Droplet size distributions in turbulent clouds: experimental evaluation of theoretical distributions

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Department of Physics


Precipitation efficiency and optical properties of clouds, both central to determining Earth's weather and climate, depend on the size distribution of cloud particles. In this work theoretical expressions for cloud droplet size distribution shape are evaluated using measurements from controlled experiments in a convective‐cloud chamber. The experiments are a unique opportunity to constrain theory because they are in steady‐state and because the initial and boundary conditions are well characterized compared to typical atmospheric measurements. Three theoretical distributions obtained from a Langevin drift‐diffusion approach to cloud formation via stochastic condensation are tested: (a) stochastic condensation with a constant removal time‐scale; (b) stochastic condensation with a size‐dependent removal time‐scale; (c) droplet growth in a fixed supersaturation condition and with size‐dependent removal. In addition, a similar Weibull distribution that can be obtained from the drift‐diffusion approach, as well as from mechanism‐independent probabilistic arguments (e.g., maximum entropy), is tested as a fourth hypothesis. Statistical techniques such as the χ2 test, sum of squared errors of prediction, and residual analysis are employed to judge relative success or failure of the theoretical distributions to describe the experimental data. An extensive set of cloud droplet size distributions are measured under different aerosol injection rates. Five different aerosol injection rates are run both for size‐selected aerosol particles, and six aerosol injection rates are run for broad‐distribution, polydisperse aerosol particles. In relative comparison, the most favourable comparison to the measurements is the expression for stochastic condensation with size‐dependent droplet removal rate. However, even this optimal distribution breaks down for broad aerosol size distributions, primarily due to deviations from the measured large‐droplet tail. A possible explanation for the deviation is the Ostwald ripening effect coupled with deactivation/activation in polluted cloud conditions.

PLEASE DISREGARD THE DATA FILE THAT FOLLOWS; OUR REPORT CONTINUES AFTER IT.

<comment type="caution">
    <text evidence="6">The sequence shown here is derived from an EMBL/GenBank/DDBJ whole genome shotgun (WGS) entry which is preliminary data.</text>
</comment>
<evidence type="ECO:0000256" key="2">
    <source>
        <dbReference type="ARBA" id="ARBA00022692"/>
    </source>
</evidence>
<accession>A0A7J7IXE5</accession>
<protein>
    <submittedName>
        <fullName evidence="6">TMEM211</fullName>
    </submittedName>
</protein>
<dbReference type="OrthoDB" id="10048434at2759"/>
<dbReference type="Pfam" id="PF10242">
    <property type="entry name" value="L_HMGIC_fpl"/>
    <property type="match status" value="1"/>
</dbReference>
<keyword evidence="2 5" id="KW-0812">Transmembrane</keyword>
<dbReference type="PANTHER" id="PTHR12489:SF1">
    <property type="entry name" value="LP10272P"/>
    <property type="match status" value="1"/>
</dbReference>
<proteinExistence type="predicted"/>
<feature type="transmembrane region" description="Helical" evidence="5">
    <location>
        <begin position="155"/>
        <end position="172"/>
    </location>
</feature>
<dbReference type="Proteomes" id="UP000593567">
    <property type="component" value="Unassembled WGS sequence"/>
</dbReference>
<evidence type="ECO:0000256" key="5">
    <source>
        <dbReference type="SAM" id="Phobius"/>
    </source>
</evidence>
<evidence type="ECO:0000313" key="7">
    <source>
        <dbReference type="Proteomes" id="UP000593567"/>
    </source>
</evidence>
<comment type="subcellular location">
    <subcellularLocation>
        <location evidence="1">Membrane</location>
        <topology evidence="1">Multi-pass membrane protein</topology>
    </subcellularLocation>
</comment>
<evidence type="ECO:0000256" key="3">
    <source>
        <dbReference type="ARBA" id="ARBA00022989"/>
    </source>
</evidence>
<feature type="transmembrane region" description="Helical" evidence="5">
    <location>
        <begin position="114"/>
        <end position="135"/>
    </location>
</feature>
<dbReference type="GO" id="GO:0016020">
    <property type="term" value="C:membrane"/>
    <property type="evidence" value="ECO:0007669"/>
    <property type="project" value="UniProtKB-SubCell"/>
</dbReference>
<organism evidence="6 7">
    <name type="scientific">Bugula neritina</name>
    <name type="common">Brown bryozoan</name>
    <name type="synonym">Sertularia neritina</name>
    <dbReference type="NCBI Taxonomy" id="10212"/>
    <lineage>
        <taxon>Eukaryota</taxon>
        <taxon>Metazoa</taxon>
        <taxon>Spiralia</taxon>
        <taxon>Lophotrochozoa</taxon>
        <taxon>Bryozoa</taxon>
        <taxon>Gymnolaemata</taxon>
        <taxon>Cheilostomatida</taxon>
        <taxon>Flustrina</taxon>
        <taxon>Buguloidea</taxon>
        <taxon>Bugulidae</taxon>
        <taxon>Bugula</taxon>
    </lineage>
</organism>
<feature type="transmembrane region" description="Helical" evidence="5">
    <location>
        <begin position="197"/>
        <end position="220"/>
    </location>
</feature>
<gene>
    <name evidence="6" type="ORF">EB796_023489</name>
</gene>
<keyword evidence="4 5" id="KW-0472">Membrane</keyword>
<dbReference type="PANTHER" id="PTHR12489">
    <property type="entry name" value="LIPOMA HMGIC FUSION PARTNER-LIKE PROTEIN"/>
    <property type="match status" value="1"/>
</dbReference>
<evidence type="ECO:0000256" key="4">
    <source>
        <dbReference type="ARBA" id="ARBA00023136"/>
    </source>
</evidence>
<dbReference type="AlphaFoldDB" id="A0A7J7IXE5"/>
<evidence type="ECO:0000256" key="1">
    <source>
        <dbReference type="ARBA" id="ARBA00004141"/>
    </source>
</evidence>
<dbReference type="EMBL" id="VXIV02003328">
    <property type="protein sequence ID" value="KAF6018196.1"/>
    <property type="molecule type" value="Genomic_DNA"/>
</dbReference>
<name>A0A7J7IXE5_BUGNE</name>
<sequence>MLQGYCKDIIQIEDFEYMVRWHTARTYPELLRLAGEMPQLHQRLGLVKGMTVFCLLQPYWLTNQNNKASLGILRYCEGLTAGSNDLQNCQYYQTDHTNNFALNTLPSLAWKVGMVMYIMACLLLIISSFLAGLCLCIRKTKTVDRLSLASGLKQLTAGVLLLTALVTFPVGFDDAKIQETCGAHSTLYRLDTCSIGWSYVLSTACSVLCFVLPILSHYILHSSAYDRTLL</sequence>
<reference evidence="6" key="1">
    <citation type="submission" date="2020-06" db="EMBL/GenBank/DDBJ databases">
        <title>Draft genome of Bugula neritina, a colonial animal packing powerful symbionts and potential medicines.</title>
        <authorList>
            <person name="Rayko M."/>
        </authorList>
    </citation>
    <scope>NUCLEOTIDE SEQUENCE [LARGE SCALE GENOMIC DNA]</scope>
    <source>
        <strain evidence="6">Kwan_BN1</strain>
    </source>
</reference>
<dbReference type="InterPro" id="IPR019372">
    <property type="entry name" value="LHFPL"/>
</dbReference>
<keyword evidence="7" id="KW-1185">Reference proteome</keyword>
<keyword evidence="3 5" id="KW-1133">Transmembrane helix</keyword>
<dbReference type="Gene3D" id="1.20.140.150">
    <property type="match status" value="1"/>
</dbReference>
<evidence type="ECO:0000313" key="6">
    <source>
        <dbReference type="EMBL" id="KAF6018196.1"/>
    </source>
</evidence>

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Quarterly Journal of the Royal Meteorological Society